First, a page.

As airlines return to Europe for the summer, the cost of air travel seems likely to double on some carriers. A return to the US-Europe economy in early June cost $ 2126 with Delta. A first-class ticket for the same Atlanta-Paris flight costs from $ 7,085.
Mind, the borders of Europe are closed to most foreign travelers until at least June 15th. Travel bans at both ends mean that only those with essential reasons for traveling.
This did not stop several airlines from speeding up summer flight schedules for Europe. Delta, Emirates and Qatar are starting on many European routes already today. As the EU’s internal borders begin to collapse, Lufthansa together with its subsidiaries SWISS and Eurowings are launching an important return to destinations in Europe through June. Also on international routes.
Is Delta inflating those prices a little? A return to Los Angeles from Lufthansa to Paris from May 28 costs less than half: from $ 970 for a basic economy round trip fare. $ 1330 for premium economy.
Covid-19 Air Travel Freedom Mail At a price?
There has been huge speculation that post Covid-19 air travel will be cheaper or more expensive. The change in prices between Delta and Lufthansa suggests that it depends in part on the airline chosen.
Flights to and from London from the United States are often cheaper than I find in Paris. However, Delta Atlanta-London offers for May-June sport a similar price: $ 2235 return. Meanwhile BA is selling the Heathrow-JFK round-trip economy in June for around $ 650.
Many travelers take $ 700-900 as a round-trip fare for transatlantic flights. At the start of the crown crisis in Europe, Delta and others sold them for $ 285 in March. Delta tickets cost over 600% more today.
Paying for the central seat?
Do passengers pay the cost of social removal measures on some airlines? Delta is blocking the average seats until July. This means that a maximum of around 60% of seats are booked. Is the carrier increasing this fare for the ticket price and charging consumers for low flight loads?
This is highly possible according to the global airline trade association, IATA. Forcing airlines to block average seats will lead to dramatic price increases around the world, and practically double fares say. “With fewer places to sell, unit costs would rise rapidly. Compared to 2019, airfares are expected to increase drastically – between 43% and 54% depending on the region – only to achieve a tie “.
Social removal measures, cutting the maximum load factor to 62% will impact consumers IATA adds. “This is well below the industry average balanced load factor of 77%.”
Pádraig Ó Céidigh, an Irish entrepreneur and founder of a regional airline, aims to double the triple. And it’s not just the “additional burden” of social removal costs on planes that will be passed on to the passengers it hears. But the additional management costs for airports thanks to Covid-19 protocols.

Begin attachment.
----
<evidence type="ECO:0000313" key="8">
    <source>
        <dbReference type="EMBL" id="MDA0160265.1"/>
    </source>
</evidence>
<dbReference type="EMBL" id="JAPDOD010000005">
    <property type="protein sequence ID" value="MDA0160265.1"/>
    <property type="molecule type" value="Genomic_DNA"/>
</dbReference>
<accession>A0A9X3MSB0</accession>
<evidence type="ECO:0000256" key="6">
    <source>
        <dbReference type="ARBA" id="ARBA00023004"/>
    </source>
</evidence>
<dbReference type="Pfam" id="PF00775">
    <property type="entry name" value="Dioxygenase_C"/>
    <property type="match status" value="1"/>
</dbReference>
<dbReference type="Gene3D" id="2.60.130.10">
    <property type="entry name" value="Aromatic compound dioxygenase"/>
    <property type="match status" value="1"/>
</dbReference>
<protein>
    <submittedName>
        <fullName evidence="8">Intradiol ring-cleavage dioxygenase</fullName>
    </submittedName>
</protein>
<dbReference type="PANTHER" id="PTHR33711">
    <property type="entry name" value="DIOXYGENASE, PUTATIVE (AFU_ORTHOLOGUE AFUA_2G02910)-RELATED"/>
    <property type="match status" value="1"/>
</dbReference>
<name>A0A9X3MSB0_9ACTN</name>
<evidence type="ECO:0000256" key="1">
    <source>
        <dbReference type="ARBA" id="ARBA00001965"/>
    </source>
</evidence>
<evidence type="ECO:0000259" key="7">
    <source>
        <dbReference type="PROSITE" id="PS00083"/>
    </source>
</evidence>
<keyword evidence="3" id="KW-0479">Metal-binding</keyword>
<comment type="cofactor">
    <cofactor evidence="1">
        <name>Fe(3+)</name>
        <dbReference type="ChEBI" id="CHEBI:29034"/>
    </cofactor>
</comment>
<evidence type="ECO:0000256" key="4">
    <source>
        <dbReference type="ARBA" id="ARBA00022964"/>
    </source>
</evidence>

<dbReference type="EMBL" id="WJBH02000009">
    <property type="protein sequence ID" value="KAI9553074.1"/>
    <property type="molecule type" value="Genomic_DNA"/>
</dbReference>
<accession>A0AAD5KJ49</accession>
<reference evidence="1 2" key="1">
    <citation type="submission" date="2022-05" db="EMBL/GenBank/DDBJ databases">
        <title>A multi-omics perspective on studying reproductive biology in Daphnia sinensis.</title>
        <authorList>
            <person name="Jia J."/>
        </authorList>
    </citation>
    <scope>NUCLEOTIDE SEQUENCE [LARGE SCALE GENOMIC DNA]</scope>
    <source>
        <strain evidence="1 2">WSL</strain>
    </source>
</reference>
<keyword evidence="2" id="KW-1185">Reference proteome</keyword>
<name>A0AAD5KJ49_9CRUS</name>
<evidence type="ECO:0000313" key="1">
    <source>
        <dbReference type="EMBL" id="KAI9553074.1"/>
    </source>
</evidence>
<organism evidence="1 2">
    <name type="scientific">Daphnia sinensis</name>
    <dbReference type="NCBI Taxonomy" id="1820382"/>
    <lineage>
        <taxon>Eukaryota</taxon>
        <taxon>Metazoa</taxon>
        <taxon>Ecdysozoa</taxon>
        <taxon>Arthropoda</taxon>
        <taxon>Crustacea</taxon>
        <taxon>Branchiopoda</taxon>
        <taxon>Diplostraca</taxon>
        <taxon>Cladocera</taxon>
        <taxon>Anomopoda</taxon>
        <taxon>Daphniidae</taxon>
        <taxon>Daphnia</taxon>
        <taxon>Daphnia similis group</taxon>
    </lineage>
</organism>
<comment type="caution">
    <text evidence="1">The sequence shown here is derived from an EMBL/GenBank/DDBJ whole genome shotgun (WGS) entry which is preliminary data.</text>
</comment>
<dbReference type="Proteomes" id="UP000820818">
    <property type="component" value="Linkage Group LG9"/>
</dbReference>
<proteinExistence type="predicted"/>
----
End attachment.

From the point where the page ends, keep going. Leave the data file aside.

“The operating cost of the airport is very significant, and obviously that cost is passed on to the airline which is transferred to the passenger,” he told Irish radio Newstalk.
Lufthansa favors the masks on the central seat
According to Zach Honig, general editor at The Points Guy, Alaska and Delta are the only US airlines to block middle seats.
Other global carriers, including Emirates, are doing the same as part of their security measures and to restore consumer confidence in flights. Lufthansa is not among them. After introducing mandatory masks, “it will facilitate its in-flight social distance protocols,” says Honig.
So customers don’t need to pay for that extra seat. Due to low demand, Lufthansa still says that passengers “will be spaced as far as possible throughout the cabin.”
Some U.S. airlines have made a turnaround to charge passengers for the social distance in advance. After criticism from the federal government, low-cost Frontier Airlines abandoned plans for a “More Space” fare of $ 39 each way, ensuring that the intermediate seat remained empty.
The good news is: competition is coming
Higher prices could change due to stiff competition, says travel industry analyst Henry Harteveldt. “If demand remains low and airlines have to compete for a limited number of travelers, airfares are likely to use low fares to attract as many travelers as possible,” he told CNN.
In the meantime, are consumers deactivated by the double average price requested by some airlines? “With those inflated fares, every passenger is paying for himself, but also for that empty seat of social distance!” notes Susan, an American in Paris.
Some are happy to return home: “Last week we flew to Atlanta for CDG,” says Californian native Dennis Brounstein, who now lives in Montpellier, France. “At least every other place was empty. The prices are high but they are good. They charge what the market will bear. We are happy to be back. “